Japanator: Greetings, Bueno. Thank you for taking the time to let us interview you. So to start things off: When you first decided to get into making films, what made you move to Japan? Bueno: I wanted to go to Japan because I've liked Japan ever since I was a little kid. And I think that a lot of people talk about Japan being being harsh, and I remember when I first came here, all I had was $700.00. It was harsh, and the economy in Japan is still in the pits, but I knew that I still wanted to be here. In Canada at that time, I wasn't really having a good relationship with my family, so I decided to go all the way to Japan. I wanted a change of scenery. I just wanted a little bit of a change in my life, and I decided that moving to Japan was a big step. I needed to try to do things on my own for a change. It was a really really big step. It was a big decision to do that-- to move from one country to another. I'm thankful for all of the friends like the Wushu team I used to be on-- they were so supportive of me. Japanator: Since you studied Wushu, did your experience with it help you with your stunt work? Bueno: At first I thought it would, but they're worlds apart. There's a visceral difference between Wushu and action. It helps a little. It gives you the basic idea, but doing action and Wushu are two totally different things. Japanator: What's the difference between learning a fighting style and learning to do action scenes? Bueno: In a sense, they are both the same. But at the same time, they're different. When you learn a fighting style, you learn your basic punches, kicks, and stuff like that, and transcends into action. The thing is though, there is no camera when you're actually fighting, and there is a certain way to sell the action when you're shooting a fighting scene. It also depends on what kind of lenses you use, and what angles you shoot it from. That will determine if the punch looks like it's connecting or not, and sometimes you have to do it again. Japanator: How did you end up forming Garage Hero? Bueno: To be honest, it's basically me gathering a bunch of people I know and say, "Hey, let's shoot this!" At first, they were really skeptical, because I never shot a feature before. And when I told them it was a feature, they would always ask the same thing: "When are you going to finish this?" And I said: "Honestly, I don't know." Each time I edited something, I show them the results afterwards and they're all like, "Oh my god. This is really really good!" And they've been followed me ever since. Japanator: When you were first working on Yakuzambie, how did you meet Keisaku Kimura and Aimi Sekiguchi? Bueno: I met Aimi through the YouTube Space, because I use the YouTube Space from time to time. They have these get-together at the end of each month called YouTube Happy Hour. And I met her at YouTube Happy Hour one time and asked her, "Would you like to do some action some time?" She was like, "Yeah, I'll give it a try." She turned out to be really good at it. I trained her for three hours before shooting Yakuzambie and she did an awesome job. I was really impressed. She needs more training obviously, but she has her character down, and she could do the action. All she does before was gravure and idol stuff on her YouTube channel. Everyone who would just shoot her as cute, but she ends up being in my movie and turns into an action star. And that's why I would like to work with her again. For Kimura, he basically messaged me on Facebook one time, because I'm part of this group called Tetsudon, and he's also a member of Tetsudon. He saw Gun Caliber and thought, "Oh my god! This movie is amazing!" Then we had lunch and we talked over about things we could do, and I mentioned Yakuzambie to him, and he was super interested in it. He's a seasoned actor. Aimi did a bit stage acting but he's seasoned , so he was able to teach her certain stuff and techniques. They kind of learned from each other. That's why there's a good chemistry between those two on set and off set. They're a good team, and I'm really happy to be working with the both of them. Bueno with Uta Kohaku Japanator: Seeing that Gun Caliber featured a few AV idols, what lead to you making connections with them? Bueno: I met the girls in Gun Caliber through Takao Nakano, who's the owner of Daikaiju Salon. He's also the Writer of Ultraman Ginga S, and he's the pachinko guy (the fat guy with glasses) at the beginning of my movie. He introduced me to Miho and Naomi. I met Uta Kohaku, who sings the theme song "Shining" for Gun Caliber, though an AV company that I worked for one time-- I was an Action Director for that AV company. There's this one group called Milky Pop Generation, a music label that hire AV idols to sing. They have singles, music videos, and all that stuff. That's when I heard "Shining" off of Uta Kohaku's single. I was like, "Okay, I got to use this song!" I contacted her manager, and her manager told me to contact Milky Pop. I talked to Milky Pop and I bought the song. We did a hero show at one of the Milky Pop events with Gun Caliber and she sang "Shining" while Gun Caliber dances. It was a fun show, and I made a lot of connections through that. I made connections with the managers from other agencies like At Hunnies, Hustler, Aloha Pro, and Dino. Those are the agencies that I talk with the manages to see if I could use their girls in future productions. And that's how I got my connection with the AV industry. It's basically meeting a lot of managers, productions and showing them what I shoot. It works out nicely, and a lot of people love my work, and that's how I got a job in shooting the AV industry. Japanator: Back in October 2012, you announced that Koichi Terasawa/Rider Chips' Bassist was composing Gun Caliber's soundtrack. That being said, what's the story behind you meeting him? Bueno: A long time ago when I first came to Japan, I saw him at Double Hero Festival in Tokyo Dome with a Goranger shirt on. I went, "Excuse me, are you a part of Rider Chips?" He's all like, "Yeah man. How'd you know that?" I was like, "I saw your DVDs!" Terasawa said, "Aw man, that's crazy. What are you doing here?" I then said, "I'm checking out the event." Tersawa asked, "Are you Japanese?" I replied, "Naw, I'm Canadian!" We talked and talked from that time on. A few years later, I found him on Facebook, and I'm like, "Okay. I made this movie, do you think you could take a look at what I made so far?" Terasawa said, "Okay. Let's meet up!" So I showed him the movie, and he's all like, "Bueno! I can't believe you did this. This is nuts! This is crazy! How'd you do this?!" I told him, "It's a long long story." I was all like, "Do you think you could make some music for this movie?" Terasawa answered, "It's not gonna to be cheap. I could do it for free, but the other members are not going to do it for free." I then asked, "How much is it going to cost?" Terasawa said, "One song would cost $1,000.00." I was like, Maybe I could raise some money." Terasawa followed up with, "Dude, I'll help you any way I can." He's going to do the music for the movie, but it'll probably only be one song. I'll probably find somebody else to compose along side him. But still, having Rider Chips make music for your movie is just amazing. Whether it's one song or five, it's Rider Chips! Since Rider Chips is a property of Avex, they won't be able to say, "Yeah, we're Rider Chips, and we're working on Gun Caliber!" Terasawa is actually one of the head teachers of this music school, so they'll be doing the song for Gun Caliber as part of the music school-- but it's essentially Rider Chips. Satoshi Imai (Sazer-X and Hayate's Writer) and Hayate's main hero Japanator: Back in December, you mentioned that  Satoshi Imai was writing Hayate: Asakusa's Ninja Hero, so how did you recruit him? Bueno: I met him through Tetsudon. We talked for a bit, and I told him that I wanted to do something for the kids. Since he wrote Sazer-X, I figured that he'd be the perfect person for the job. Japanator: What were some of your favorite moments that you experienced in Japan? Bueno: Some of my favorites moments from when I was living in Japan was definitely my arrival here. It's an entirely new world, and everybody goes through that. Meeting so many influential people in so many industries-- like I met Shimomura Yuji, he's the Action Director for Versus. Meeting all of the action people was fun, and I learned a lot from there. Becoming a Worm and a Kamen Rider on stage was pretty cool-- I got to be Kick Hopper for a hero show for Kabuto. My first hero show was actually Lion-Maru G. I did a night show, and that was pretty fun-- I was one of the Shadow Ninjas. That was a fun time. Also, meeting Koichi Sakamoto was pretty cool as well, I learned a lot from him. He taught me that it's not just about shooting action or anything like that either, it's about the industry itself and how to do it as a business. Gun Caliber gets the Koichi Sakamoto Seal of Approval! Japanator: Is Sakamoto one of the key influences that got you to make tokusatsu and form Garage Hero? Bueno: Well, I formed Garage Hero before I met Sakamoto. I'll say that I will treasure his advice that he's given me about the industry forever. He taught me things about the-behind the-scenes and on-set, since I talked with him both on set and off set-- he's this plethora of knowledge that has experience in Japan and abroad. He's taught me a lot, and I'm definitely looking forward to learning more from him. Hideki Oka is also another person that's influenced me over here-- he's the Director of Ultraman Saga, Ultra Zero Fight, Bima Satria Garuda. He also did Rescue Force, Rescue Fire, and Ryukendo. There was one time when I was working on Gaion Sigma, and he called me up and said, "how's directing Gaion Sigma," and I was crying. Then he was like, "Why don't you be a man?! Come over here! What are you doing after work? Come out here! Come to Shinjuku and bring your script!" I couldn't read kanji so he helped me translate the kanji in the script to furigana, and told me, "Bueno, you got to realize what's going to happen, you got to be a director and grow a pair, or else no one will follow you." Then I was crying man tears and he was hugging me and I went, "Thank you so much!" And Oka was like, "No worries. Don't worry about it, we're all in this together." God, this guy is so awesome! Hideki Oka is definitely one of the people who's been such a good mentor to me. When he saw Gun Caliber-- he came to a screening and everyone asked him: "What did you think of the movie?" He looked at me and said, "You know, I worked on Ryukendo, Ultraman, and Rescue Force, but what you've done, I don't think I could ever do in my life." The Director of Ultraman told me this crazy compliment, and those words gave me so much strength. I'm thankful to Hideki Oka. Him and Sakamoto also hang out sometimes too. From left to right: AV idol Fuzuki, Bueno, and Hideki Oka Japanator: Speaking of which, how did you establish your connections with the people in the tokusatsu industry? Bueno: Introductions through introductions, and because of Gun Caliber. That's one of the reasons why I'm glad that I did Gun Caliber, since I met so many people because of it. Through Gun Caliber, this one actress introduced me to her boyfriend, who introduced me to Tetsudon, which is this group of film makers. Not only is Oka in there, but Takuchi Kyotaka, the Director of Patlabor: The Next Generation-- I think he did a few episodes of Neo Ultra Q, is in Tetsudon. My camera man got invited into the set of Kyoryuger as an extra, and he introduced me to Sakamoto. Again, it all comes back to Gun Caliber. All of the introductions that I've had until now is because I made the first indie tokusatsu shot by a foreigner. Whenever somebody hears that, they go: "Oh my god, that's you!" Japanator: So what is it like to be the first foreigner to make an indie tokusatsu film in Japan? Bueno: Better than sex. I mean, it's just as good as sex with a hot girl.  And that's it for the first part of our interview with Bueno. The next feature'll focus on his projects, and the mediums that inspired him. Let's just say that Bueno will talk about his tough times (such his involvement with Gaion Sigma). Last but not least, I promise that you'll get more bullets, babes, and beer-- subtitle credit goes to Bueno. Until then, stay tune for the next episode of the Story of Bueno!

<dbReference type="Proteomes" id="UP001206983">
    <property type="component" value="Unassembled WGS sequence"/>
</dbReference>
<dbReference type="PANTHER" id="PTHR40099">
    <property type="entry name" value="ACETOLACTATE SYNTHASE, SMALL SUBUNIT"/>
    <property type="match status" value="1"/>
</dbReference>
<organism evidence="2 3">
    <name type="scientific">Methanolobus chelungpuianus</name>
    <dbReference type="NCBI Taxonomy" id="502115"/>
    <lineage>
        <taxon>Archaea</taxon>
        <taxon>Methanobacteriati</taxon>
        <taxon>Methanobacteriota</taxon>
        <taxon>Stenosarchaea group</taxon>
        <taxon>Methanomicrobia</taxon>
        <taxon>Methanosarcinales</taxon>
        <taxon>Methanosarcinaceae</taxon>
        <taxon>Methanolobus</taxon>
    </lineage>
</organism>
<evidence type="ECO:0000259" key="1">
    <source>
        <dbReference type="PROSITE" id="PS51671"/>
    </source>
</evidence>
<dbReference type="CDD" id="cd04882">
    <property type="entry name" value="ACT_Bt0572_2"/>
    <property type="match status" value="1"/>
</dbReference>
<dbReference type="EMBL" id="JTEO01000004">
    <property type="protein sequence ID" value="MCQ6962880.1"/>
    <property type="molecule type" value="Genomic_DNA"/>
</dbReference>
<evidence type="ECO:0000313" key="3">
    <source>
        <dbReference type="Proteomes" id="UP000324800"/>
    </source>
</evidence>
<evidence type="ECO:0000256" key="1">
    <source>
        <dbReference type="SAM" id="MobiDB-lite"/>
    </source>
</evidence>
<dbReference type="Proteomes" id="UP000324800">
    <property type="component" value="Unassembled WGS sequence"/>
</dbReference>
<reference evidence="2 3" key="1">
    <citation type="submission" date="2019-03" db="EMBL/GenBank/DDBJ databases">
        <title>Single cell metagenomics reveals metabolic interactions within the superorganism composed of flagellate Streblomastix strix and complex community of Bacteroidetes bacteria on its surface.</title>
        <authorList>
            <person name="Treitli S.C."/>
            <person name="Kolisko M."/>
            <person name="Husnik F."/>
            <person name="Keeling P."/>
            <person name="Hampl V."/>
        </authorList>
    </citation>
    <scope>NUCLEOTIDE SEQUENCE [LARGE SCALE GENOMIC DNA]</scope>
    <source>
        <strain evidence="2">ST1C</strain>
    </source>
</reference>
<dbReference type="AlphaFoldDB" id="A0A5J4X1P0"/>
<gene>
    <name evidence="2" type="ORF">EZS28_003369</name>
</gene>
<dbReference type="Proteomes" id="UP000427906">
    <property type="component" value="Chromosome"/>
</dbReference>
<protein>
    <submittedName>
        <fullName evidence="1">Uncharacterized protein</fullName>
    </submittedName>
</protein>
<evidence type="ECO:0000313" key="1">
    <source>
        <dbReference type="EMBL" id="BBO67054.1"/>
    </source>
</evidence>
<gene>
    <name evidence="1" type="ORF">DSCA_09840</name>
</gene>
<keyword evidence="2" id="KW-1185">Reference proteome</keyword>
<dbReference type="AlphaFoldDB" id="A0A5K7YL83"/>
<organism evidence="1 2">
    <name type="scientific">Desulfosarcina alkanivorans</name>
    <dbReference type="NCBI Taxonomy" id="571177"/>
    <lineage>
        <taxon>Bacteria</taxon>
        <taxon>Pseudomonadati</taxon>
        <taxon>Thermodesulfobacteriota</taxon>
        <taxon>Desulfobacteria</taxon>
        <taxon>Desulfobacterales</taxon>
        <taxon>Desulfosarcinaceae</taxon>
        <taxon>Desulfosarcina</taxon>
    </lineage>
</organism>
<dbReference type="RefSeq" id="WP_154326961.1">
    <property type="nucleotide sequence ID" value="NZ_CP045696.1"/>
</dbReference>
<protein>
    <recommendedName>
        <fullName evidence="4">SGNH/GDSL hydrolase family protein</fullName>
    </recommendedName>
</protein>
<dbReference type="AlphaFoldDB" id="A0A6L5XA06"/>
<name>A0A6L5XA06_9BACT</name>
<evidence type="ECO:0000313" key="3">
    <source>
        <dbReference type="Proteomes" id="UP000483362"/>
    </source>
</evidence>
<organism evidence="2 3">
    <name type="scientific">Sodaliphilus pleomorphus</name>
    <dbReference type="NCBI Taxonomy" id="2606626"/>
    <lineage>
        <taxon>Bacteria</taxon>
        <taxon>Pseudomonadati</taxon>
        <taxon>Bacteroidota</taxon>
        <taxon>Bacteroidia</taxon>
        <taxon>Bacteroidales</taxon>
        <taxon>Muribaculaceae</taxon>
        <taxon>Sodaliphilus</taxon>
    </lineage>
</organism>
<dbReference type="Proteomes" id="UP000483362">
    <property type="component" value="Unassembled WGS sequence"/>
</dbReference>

Bueno Part 1 photo
Bullets, Babes, Beer: The story of Bueno
Gun Caliber: Bootleg Edition's stream may have left the scene, but Japanator was able to ask Bueno, the film's Director and main hero, some questions. I guess you could say that he's the Stephen Chow of tokusatsu. Also, his n...

Denkou Choujin Gridman  photo
Denkou Choujin Gridman

TRIGGER shows off their toku side in Animator Expo's ninth short


BABY DAN DAN BABY DAN DAN!
Jan 16
// Salvador GRodiles
Oh my. I never imagined that we would see an anime short that's based off of an existing toku show on Amimator Expo's Website. Based on the quality of the project's recent piece, one could tell that Studio TRIGGER's Gridman a...
Spider-Man photo
Spider-Man

Toei's Spider-Man series web-slings its way back to Marvel.com


Just in time for his debut in The Amazing Spider-Man #12
Jan 11
// Salvador GRodiles
Now that's what you call a perfect timing, people! Right when the Emissary from Hell, "Supaidaman," made his comic book debut in The Amazing Spider-Man issue 12, Marvel has decided to re-upload Toei's 1978 Spider-Ma...

  Around the web (login to improve these)




Back to Top


We follow moms on   Facebook  and   Twitter
  Light Theme      Dark Theme
Pssst. Konami Code + Enter?
You may remix stuff our site under creative commons w/@
- Destructoid means family. Living the dream, since 2006 -